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Pierce Butler

“Why so many good sisters?"

Pierce Butler, 1866-1939.  Associate Justice, United States Supreme Court, 1923-1939.  Autograph Note Signed, Butler, one page, 4" x 5½", on memorandum stationery of the Supreme Court of the United States, no place [Washington, D.C.], no date [1930s].

This is a rare piece of internal Supreme Court correspondence.  Butler, the first Minnesotan to sit on the Supreme Court, pencils a note to the Supreme Court Marshal to question the number of ladies present in the courtroom.  In full:  “Marshal  /  Why so many good sisters?"

It seems clear that Butler sent this note to the Marshal during a public session of the Supreme Court, whether during oral argument on a case or during the announcement of decisions.  The note has been folded in half, and Butler addressed it to “Marshal" on the back.  It is not uncommon for Justices to pass notes among themselves and to others from the bench.  Justice John Paul Stevens has noted that the Justices have access to “pages sitting behind the bench on seats that are not visible to most people in the courtroom,” have pads “for notes that a page will deliver to a colleague at the other end of the bench,” and sometimes request pages “to obtain a specific court opinion,” often "previous Supreme Court opinions gathered in the volumes shelved in the area immediately behind curtains that are opened when the justices ascend the bench."  John Paul Stevens, Five Chiefs 117 (2011).  It would have been equally easy for Butler to have sent this note to the Marshal by a page.   

Although he was a Democrat, Butler was appointed by a Republican, President Warren G. Harding.  As a Justice, he did little to disappoint economic conservatives.  He joined with Justices James C. McReynolds, George Sutherland, and Willis Van Devanter, the “Four Horsemen,” in staunch opposition to much of President Franklin D. Roosevelt's New Deal social legislation.  The Supreme Court's hostility to New Deal measures led Roosevelt to propose his controversial Court-packing plan in 1937.

Yet Butler showed signs of liberalism as well.  For example, in Buck v. Bell, 274 U.S. 200 (1927), Butler was alone in dissent from the Court's opinion, written by Justice Oliver Wendell Holmes, Jr., holding that Virginia could involuntarily sterilize a third-generation “feeble minded" woman.  “Three generations of imbeciles,” Holmes had written, “are enough."  In Palko v. Connecticut, 302 U.S. 319 (1937), Butler was again the lone dissenter from the ruling that the Fourteenth Amendment did not bar the state from trying a criminal defendant a second time for the same crime, obtaining a conviction and death sentence for first degree murder, after obtaining a reversal of his second-degree murder conviction.  Palko was later overruled in 1969.  Unfortunately, Butler did not write an opinion expressing the reasons for his dissent in either case.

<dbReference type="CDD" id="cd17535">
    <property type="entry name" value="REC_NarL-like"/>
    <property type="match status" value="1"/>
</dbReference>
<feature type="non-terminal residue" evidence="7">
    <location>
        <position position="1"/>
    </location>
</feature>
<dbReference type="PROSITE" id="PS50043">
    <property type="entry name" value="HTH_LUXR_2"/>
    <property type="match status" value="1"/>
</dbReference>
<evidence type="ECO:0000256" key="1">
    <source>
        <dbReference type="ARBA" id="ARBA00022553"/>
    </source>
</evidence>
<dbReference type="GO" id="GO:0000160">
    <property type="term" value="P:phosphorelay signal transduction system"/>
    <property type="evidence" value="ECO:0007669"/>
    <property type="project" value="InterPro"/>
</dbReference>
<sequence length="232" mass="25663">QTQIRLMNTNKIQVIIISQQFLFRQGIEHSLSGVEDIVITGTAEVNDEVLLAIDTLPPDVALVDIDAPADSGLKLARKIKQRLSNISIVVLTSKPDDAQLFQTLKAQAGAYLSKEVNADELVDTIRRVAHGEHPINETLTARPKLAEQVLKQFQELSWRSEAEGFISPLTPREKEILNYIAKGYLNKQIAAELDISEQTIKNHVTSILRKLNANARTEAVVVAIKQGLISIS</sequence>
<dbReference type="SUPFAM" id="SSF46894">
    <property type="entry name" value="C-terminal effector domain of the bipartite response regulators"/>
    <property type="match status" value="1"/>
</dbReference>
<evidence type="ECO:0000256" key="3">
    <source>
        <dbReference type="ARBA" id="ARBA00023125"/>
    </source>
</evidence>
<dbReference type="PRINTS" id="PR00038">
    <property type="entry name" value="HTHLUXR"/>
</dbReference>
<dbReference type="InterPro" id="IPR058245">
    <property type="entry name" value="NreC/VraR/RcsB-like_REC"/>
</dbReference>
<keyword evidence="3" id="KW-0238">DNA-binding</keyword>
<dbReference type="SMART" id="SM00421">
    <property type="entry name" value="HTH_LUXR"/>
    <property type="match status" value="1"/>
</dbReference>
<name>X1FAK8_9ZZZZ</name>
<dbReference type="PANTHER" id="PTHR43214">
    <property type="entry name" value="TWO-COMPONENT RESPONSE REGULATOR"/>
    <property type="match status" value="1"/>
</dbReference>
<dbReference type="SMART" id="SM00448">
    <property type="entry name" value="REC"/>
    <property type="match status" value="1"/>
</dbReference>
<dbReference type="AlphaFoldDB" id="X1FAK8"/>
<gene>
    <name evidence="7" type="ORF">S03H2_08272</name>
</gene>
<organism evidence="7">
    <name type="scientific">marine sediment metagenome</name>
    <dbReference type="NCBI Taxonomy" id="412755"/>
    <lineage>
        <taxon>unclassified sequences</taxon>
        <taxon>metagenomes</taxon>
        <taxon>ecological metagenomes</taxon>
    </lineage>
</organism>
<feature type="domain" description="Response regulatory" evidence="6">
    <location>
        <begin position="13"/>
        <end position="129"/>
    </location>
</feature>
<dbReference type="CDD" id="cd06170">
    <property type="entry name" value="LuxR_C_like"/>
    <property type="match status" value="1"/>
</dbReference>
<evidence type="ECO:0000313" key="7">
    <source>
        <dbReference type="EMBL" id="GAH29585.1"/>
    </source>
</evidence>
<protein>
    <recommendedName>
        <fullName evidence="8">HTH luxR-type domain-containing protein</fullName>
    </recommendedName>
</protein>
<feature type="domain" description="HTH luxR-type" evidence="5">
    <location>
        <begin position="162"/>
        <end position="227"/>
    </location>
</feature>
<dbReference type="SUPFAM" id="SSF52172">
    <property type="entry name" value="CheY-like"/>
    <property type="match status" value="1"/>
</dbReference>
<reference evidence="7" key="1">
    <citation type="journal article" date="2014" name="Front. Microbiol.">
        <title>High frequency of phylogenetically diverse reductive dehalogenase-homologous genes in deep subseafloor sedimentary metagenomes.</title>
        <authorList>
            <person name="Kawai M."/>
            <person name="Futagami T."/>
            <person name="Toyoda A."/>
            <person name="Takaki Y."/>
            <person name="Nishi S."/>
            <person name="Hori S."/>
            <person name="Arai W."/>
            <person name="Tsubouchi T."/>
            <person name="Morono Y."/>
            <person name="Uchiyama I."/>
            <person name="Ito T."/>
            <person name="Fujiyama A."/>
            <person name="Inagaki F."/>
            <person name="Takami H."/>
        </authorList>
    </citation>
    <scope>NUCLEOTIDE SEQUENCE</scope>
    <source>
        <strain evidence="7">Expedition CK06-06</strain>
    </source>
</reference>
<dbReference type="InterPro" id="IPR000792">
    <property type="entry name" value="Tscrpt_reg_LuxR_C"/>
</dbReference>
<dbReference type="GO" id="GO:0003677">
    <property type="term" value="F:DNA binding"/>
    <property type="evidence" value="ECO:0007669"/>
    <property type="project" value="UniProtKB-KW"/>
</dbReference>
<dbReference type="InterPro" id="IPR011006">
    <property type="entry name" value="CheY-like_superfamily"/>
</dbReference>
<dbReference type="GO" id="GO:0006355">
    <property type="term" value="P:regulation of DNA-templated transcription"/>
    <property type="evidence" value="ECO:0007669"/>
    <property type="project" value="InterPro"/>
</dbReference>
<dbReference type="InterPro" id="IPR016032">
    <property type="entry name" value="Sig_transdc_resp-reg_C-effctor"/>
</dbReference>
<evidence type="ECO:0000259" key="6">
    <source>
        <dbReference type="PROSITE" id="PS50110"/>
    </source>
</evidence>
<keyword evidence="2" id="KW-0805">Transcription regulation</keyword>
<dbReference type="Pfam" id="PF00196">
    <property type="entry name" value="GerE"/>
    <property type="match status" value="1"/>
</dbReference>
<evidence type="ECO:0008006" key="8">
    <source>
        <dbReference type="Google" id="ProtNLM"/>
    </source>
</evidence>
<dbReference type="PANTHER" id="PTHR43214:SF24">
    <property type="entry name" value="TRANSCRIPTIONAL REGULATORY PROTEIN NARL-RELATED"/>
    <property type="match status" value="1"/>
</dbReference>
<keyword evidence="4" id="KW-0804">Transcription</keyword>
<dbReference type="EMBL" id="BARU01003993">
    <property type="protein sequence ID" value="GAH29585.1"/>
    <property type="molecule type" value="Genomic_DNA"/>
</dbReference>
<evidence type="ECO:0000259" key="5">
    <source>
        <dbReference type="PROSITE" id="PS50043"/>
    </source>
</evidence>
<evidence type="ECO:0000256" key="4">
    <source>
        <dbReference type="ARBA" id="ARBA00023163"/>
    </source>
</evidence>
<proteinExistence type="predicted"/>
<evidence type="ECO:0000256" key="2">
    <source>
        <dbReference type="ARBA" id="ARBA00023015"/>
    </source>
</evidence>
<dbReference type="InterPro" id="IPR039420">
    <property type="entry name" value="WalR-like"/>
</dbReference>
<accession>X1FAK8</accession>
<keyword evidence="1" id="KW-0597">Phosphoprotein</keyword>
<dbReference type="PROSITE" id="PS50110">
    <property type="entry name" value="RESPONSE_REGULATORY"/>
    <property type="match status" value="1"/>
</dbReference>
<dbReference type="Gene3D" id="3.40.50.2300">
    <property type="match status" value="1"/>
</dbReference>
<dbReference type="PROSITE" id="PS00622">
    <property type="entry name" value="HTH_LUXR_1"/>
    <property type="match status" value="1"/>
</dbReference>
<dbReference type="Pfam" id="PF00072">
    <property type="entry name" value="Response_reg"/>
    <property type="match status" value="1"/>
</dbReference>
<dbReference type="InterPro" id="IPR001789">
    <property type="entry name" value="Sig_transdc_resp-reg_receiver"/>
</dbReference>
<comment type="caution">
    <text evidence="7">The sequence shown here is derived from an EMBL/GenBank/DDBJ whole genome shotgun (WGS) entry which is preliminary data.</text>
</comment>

Butler's appointment was controversial.  He was supported by Chief Justice and former President William Howard Taft and by railroads, the Minnesota Bar Association, and prominent Roman Catholics.  He drew opposition, however, from the likes of Minnesota Senator-elect Henrik Shipstead, Wisconsin progressive Senator Robert M. LaFollette, Jr., and liberal newspapers such as The New Republic and The Nation.  In the end, however, the United States Senate confirmed him by a wide margin, 61-8.

This note is in fine condition.  It has horizontal and vertical folds, a paper clip impression at left, and an archivally repaired ⅜" fold split on the right edge.  Butler's writing and signature are dark.

Provenance:  This note comes from the personal collection of Justice Tom C. Clark, who served on the Supreme Court from 1949 until 1967. Justice Clark collected the autographs of other Supreme Court Justices dating back into the 19th Century.  We are privileged to offer a number of items from the collection.  This one comes with the backing page, which bears the federal eagle watermark and Justice Butlerʼs typed name, that Justice Clark inserted behind the item in the page protector used to house this letter his collection.  The backing sheet has some unrelated notations written on it.  This note is not laid down to the backing sheet.




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